If you’re thinking of starting a podcast, one of the first steps you need to take is to learn how to record a podcast.
With tons of podcast software, many online resources, and even podcasts about podcasting, it can get overwhelming for the inexperienced.
As a sound engineer, I’ve recorded hundreds of voice talents in a carefully prepared studio environment, including actors, announcers, and speakers. Because the human voice carries so much emotional information, I’ve developed a refined ear for quality voice recording.
Although many podcasters record their shows at home, quality is essential for podcasting. Your voice, the way you speak, and the overall sound quality dictate whether the listener likes you or not.
So, in this article, I’ll show you all the steps you need to start a successful podcast without hiring a professional studio.
What Are the Steps to Record a Podcast?
There are four fundamental steps when you first start thinking about recording audio for your podcast:
- Planning Your Podcast. Before you start recording, you need to prepare to ensure the recording process flows naturally.
- Choosing Your Microphone. There are many professional and non-professional microphones on the market. Which should you choose?
- Recording Equipment. If you have the right podcast equipment, fewer worries you’ll have in post-production.
- Recording and Editing Software. Which podcast recording software should you use to record your podcast?
I could include another step, such as publishing. However, most podcast hosting platforms already include publishing to Spotify, iTunes, and others, so I won’t cover that in this article.
By the end of this guide, you’ll know everything you need to record your podcast and put your voice out in the world.
1. Planning your podcast
Some people might find this part boring. However, a well-planned podcast may help you avoid hassles when it comes time to edit.
On the other hand, you might be the type of person who turns on the equipment and starts recording without prior planning. And you might even get creative as you go. Sometimes, the best takes come without any preparation.
Unfortunately, most people do not have spontaneity as a consistent personality trait. So, to start things moving, some planning may be required.
What’s your topic?
This might be obvious, but it’s crucial to have in mind the main topic of your podcast episode. It’s so easy to ramble around and lose track of the topic. That’s why planning is essential for a successful podcast episode.
If you choose the wrong podcast topic, your expensive microphone and laptop won’t make a difference. If your audience doesn’t care about your topic, you’re done.
The best way to choose a topic for a podcast episode is to do keyword research.
You’ll want to target your ideal listener and answer the questions they might have. For example, if your ideal listener is a blogger, you might want to cover questions like:
- What are bloggers asking?
- What do bloggers need help with?
- Are bloggers having specific problems?
You get the point.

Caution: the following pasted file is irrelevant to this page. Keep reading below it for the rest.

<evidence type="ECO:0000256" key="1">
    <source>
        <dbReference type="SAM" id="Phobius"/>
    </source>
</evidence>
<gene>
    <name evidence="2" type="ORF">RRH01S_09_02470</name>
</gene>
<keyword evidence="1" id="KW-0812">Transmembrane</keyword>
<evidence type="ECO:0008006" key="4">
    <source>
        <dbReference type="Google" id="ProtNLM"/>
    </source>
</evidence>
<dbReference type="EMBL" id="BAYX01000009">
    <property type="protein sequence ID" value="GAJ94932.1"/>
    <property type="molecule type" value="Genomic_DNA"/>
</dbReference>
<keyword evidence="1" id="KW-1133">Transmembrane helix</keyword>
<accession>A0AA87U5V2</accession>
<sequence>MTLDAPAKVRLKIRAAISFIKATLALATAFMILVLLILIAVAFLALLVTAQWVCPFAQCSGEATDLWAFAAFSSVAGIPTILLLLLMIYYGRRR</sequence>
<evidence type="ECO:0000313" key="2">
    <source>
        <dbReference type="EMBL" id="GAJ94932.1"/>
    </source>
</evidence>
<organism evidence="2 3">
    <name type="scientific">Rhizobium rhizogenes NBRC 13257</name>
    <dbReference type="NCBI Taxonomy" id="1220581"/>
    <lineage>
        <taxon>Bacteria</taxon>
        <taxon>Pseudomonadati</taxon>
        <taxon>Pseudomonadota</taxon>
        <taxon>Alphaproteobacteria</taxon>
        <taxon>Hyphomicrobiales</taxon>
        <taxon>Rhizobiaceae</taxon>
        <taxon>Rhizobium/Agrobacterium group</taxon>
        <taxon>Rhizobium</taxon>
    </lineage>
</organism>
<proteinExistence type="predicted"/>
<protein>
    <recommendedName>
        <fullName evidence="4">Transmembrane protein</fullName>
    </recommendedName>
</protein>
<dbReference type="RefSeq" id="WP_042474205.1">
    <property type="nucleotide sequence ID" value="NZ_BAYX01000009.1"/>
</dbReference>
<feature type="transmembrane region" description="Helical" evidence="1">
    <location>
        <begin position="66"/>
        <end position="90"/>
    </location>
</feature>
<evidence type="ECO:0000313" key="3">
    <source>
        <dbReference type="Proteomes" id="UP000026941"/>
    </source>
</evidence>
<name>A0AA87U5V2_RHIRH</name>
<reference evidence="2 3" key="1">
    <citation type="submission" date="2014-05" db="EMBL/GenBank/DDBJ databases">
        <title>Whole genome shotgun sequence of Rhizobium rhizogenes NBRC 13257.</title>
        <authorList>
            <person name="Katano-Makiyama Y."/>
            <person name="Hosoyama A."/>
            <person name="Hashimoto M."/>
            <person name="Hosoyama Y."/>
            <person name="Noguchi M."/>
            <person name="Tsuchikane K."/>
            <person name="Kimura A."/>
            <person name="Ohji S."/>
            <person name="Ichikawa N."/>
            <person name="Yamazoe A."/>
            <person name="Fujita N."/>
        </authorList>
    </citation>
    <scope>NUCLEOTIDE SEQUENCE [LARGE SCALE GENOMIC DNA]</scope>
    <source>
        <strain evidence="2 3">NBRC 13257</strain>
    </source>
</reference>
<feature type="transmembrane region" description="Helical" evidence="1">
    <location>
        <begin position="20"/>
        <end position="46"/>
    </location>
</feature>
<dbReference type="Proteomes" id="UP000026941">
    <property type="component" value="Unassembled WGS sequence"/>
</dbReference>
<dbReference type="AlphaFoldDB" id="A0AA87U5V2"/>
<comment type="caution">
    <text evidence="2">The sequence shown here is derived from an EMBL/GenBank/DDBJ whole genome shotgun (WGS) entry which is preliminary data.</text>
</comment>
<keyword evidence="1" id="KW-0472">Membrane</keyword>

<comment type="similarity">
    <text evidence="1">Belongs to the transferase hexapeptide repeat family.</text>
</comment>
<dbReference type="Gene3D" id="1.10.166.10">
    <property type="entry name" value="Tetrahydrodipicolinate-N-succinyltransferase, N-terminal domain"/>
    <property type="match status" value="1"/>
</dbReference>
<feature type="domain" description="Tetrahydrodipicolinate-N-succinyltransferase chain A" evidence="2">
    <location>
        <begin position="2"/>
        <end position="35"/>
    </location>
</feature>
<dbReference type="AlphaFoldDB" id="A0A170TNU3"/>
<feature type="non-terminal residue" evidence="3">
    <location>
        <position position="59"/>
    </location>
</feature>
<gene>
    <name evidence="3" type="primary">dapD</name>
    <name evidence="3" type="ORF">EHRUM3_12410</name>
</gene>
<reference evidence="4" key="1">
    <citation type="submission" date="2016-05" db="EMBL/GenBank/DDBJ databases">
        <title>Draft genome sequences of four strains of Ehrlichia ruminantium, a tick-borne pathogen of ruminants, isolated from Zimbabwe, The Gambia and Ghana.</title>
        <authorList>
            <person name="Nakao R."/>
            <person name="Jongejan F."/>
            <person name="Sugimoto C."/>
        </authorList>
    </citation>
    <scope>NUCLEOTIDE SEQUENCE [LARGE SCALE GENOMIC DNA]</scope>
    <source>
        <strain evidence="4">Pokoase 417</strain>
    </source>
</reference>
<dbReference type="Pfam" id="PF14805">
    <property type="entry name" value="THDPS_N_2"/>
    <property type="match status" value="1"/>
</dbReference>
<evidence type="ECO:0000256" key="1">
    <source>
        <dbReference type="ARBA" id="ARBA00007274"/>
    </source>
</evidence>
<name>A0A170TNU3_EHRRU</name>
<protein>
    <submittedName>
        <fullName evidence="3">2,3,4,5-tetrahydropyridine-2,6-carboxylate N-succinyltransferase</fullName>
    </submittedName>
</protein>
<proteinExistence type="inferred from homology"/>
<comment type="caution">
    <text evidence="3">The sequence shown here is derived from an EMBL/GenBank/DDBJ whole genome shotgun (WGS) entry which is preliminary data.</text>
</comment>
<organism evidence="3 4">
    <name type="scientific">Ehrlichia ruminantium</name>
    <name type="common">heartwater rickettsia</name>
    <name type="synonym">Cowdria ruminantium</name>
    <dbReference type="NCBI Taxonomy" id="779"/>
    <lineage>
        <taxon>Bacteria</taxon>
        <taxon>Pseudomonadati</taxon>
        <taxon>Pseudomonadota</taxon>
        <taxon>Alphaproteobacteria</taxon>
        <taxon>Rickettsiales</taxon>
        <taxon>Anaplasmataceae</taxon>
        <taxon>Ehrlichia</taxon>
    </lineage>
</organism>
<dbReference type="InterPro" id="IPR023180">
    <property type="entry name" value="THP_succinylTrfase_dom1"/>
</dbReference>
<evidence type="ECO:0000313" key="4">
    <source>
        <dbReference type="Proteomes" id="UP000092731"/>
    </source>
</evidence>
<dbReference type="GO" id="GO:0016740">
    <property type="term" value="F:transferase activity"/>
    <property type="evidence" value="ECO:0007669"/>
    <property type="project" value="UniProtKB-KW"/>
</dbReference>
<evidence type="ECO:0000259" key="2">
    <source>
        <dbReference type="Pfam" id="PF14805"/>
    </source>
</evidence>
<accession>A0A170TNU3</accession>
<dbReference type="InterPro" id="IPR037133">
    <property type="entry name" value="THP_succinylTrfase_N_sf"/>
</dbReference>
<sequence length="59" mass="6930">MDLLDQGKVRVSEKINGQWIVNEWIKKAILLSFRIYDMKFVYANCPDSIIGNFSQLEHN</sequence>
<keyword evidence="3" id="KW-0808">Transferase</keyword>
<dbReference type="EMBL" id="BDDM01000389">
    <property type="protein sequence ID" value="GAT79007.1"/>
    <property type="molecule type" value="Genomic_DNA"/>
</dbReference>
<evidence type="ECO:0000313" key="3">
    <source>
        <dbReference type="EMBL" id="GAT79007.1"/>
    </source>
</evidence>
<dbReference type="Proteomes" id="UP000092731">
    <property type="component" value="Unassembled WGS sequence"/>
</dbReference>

You don’t need to address every single question in each episode. But having a targeted keyword will attract your ideal listener. In the end, that’s what we all want, right?
So, how do you do keyword research to find the best topic for your podcast episode?
Fortunately, many SEO (Search Engine Optimization) tools on the web help us get the job done. However, you don’t need to go and start paying for a tool like Ahrefs (the best, in my opinion, but quite expensive, by the way).
You can use a free tool like Google Keyword Planner.
You may use this to look up keywords and see how frequently they are searched for. Try a few different searches to get a sense of what people are looking for.
I also think KWFinder is a wonderful all-around tool. You can use it to search for topics, and it will return results with relevant and related keywords, including monthly searches.
This tool helps find long-tail keywords and determine how likely you will appear on the first page of search results for specific queries. You can also look at other websites when you search for that term. Every 24 hours, you receive five free searches.
Another tool you can use is Google Trends. It helps you understand what keywords are trending at a specific moment.
Writing a podcast script is debatable. Should you write a script word for word, or should you only cover the main bullet points of your topic? It all comes down to your experience.
A well-written script can result in a tight, value-packed episode. It eliminates rambling and guarantees that you cover everything that has to be covered.
The only problem is that a thorough screenplay might rob an episode of its spontaneity and charm. Reading a detailed script and sounding natural and conversational takes a lot of talent.
Not to mention the time it takes to write such a detailed script.
A light script, on the other hand – essentially a collection of bullet points – can provide enough direction without tying you down. It takes far less time to prepare, and you may be more engaged, loose, and genuine.
It’s much easier to get lost in a simpler script, get off-topic and repeat oneself. Besides, this can result in lengthier episodes (which isn’t always a good thing, as most people might think).